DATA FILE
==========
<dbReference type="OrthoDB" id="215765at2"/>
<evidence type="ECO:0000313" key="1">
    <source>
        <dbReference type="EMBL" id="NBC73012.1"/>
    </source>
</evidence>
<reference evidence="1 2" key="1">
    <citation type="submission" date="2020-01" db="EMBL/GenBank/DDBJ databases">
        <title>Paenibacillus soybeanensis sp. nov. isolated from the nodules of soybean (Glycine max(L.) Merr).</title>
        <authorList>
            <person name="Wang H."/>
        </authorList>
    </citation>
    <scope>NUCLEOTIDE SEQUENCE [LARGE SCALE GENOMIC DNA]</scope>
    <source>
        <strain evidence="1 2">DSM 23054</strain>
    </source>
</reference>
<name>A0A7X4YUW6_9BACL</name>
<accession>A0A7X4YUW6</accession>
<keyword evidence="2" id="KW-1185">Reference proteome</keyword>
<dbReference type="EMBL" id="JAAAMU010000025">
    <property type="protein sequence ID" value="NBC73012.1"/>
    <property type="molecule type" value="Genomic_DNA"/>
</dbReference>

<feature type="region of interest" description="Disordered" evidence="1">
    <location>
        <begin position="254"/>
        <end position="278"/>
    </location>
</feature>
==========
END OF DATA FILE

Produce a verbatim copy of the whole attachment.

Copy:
<dbReference type="OrthoDB" id="215765at2"/>
<evidence type="ECO:0000313" key="1">
    <source>
        <dbReference type="EMBL" id="NBC73012.1"/>
    </source>
</evidence>
<reference evidence="1 2" key="1">
    <citation type="submission" date="2020-01" db="EMBL/GenBank/DDBJ databases">
        <title>Paenibacillus soybeanensis sp. nov. isolated from the nodules of soybean (Glycine max(L.) Merr).</title>
        <authorList>
            <person name="Wang H."/>
        </authorList>
    </citation>
    <scope>NUCLEOTIDE SEQUENCE [LARGE SCALE GENOMIC DNA]</scope>
    <source>
        <strain evidence="1 2">DSM 23054</strain>
    </source>
</reference>
<name>A0A7X4YUW6_9BACL</name>
<accession>A0A7X4YUW6</accession>
<keyword evidence="2" id="KW-1185">Reference proteome</keyword>
<dbReference type="EMBL" id="JAAAMU010000025">
    <property type="protein sequence ID" value="NBC73012.1"/>
    <property type="molecule type" value="Genomic_DNA"/>
</dbReference>

<feature type="region of interest" description="Disordered" evidence="1">
    <location>
        <begin position="254"/>
        <end position="278"/>
    </location>
</feature>